2.) DEMON HUNTER -aka- LEGEND OF BLOOD MOUNTAIN—(1965): Chances are good that, if you weren’t born or raised in the deep South, then you’ve probably not been exposed to this rancid piece of regional filmmaking, and if that’s the case, then count yourself lucky. Starring George Ellis, using his horror-host identity of Bestoink (no, that’s not a typo…) Dooley, and featuring what is perhaps the lamest creature design this side of a Scooby-Doo cartoon, this film has long been the single worst movie in my collection. Ellis, who’s oddly-named character hosted The Big Movie Shocker on WAGA in Atlanta from the late ‘50’s to the late ‘60’s-early ‘70’s, was apparently the ONLY actor (and I use the term loosely…) to show up for the audition. We are treated to long scenes of Bestoink walking, Bestoink driving, Bestoink eating, Bestoink sitting up in bed… well, let’s just say we see a LOT of Bestoink. What we don’t see much of is: Plot; good acting; decent Special Effects; believable dialogue; sharp photography; and any reason whatsoever to care. It does appear that there is a complete reel of the film (approximately 11 minutes’ worth…) missing from the VHS prints that were available several years ago. That must have been the ‘good’ reel, because the others are garbage. I would usually recommend you see a bad film at least once, just to experience it. Not with this one—instead, just bang your head against the nearest wall for 65 minutes … the effect is the same, only more entertaining.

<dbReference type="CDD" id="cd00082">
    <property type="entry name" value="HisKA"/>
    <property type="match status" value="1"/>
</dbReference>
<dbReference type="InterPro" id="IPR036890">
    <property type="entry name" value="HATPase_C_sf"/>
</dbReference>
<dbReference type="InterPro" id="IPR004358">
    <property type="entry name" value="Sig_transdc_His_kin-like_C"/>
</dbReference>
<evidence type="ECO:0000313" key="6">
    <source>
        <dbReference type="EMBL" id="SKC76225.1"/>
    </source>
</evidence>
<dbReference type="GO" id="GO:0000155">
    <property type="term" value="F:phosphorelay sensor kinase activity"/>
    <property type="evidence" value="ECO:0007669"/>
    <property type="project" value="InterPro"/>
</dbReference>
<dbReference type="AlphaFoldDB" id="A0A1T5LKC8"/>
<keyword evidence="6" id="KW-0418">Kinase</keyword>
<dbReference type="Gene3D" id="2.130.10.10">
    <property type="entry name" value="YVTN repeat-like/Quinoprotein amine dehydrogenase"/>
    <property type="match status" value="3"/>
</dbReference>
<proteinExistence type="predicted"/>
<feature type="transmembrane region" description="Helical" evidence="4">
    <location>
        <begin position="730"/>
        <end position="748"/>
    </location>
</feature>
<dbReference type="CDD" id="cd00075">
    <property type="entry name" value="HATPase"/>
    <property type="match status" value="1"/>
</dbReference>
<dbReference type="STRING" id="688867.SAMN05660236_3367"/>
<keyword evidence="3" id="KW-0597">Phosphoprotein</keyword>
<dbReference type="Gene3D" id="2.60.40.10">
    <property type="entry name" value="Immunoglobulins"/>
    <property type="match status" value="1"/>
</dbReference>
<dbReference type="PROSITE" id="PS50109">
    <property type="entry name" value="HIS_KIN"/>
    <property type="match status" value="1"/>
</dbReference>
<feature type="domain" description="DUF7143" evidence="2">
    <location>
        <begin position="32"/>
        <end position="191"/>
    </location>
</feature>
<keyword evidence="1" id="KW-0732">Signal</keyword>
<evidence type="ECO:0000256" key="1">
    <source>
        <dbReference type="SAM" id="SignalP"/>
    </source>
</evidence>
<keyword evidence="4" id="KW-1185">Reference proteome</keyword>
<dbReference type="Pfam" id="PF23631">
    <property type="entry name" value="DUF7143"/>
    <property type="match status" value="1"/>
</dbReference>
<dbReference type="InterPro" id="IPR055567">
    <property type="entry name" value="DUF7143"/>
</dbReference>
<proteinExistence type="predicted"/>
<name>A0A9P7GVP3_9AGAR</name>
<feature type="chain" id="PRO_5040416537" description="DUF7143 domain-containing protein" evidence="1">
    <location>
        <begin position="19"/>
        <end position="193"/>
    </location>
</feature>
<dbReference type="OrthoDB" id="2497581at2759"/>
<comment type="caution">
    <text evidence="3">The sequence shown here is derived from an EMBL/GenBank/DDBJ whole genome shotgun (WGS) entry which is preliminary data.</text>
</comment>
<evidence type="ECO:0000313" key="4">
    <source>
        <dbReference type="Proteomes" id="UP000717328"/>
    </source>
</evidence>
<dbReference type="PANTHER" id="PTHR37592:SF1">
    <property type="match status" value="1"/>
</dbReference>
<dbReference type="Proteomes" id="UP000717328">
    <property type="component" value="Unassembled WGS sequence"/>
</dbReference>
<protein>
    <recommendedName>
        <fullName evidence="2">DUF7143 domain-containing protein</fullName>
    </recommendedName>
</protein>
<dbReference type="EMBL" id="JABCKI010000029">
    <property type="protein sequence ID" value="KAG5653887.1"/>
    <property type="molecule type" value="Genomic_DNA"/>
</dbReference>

3.) FURANKENSHUTAIN TAI CHITEI KAIJÛ BARAGON ~aka~ FRANKENSTEIN CONQUERS THE WORLD—(1965): I know people that love this movie; that swear that it’s a great film. I also know people who believe Elvis is currently touring the galaxy with little gray alien roadies. Neither group is correct. No, this is NOT a great film, and yes people, Elvis is really dead. I wish I could say that the premise of this movie is the most absurd thing about it, but that would be wishful thinking. In the waning days of World War II, the Nazis attempt to smuggle their greatest secret out of the country to their last remaining ally, Japan. What was this great secret? Germany’s Atomic research? Their latest jet engine? No. The disembodied, but still beating, heart of Frankenstein’s Monster. Seems the scientists in charge of it are planning to resurrect the Monster to do battle with Der Fuhrer’s enemies. And just where does this Teutonic superweapon wind up? You guessed it—Hiroshima, just before the big bang. I’ll spare you the various plot twists and turns; (there are many) suffice it to say that this film couldn’t be more of an incomprehensible mess if it were directed by Uwe Boll. (Oh God, now I’ve given him the idea for a remake) The truly sad part is that the sequel to this movie, War of the Gargantuas, is actually a very good film, far superior to this garbage. If only they could’ve made the sequel first!
Well, there you have them—your contenders for Worst Horror film ever made. Could I list more? You can bet the house AND the dog on that. But why bother? If those three cinematic floaters haven’t convinced you that Plan 9 might not be that bad after all, then just keep watching the skies.
Oh, you might want to bring a lawn chair … I hear there might be a concert.
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Creature Feature © D. Dyszel 2023
Dick Dyszel - Voice Actor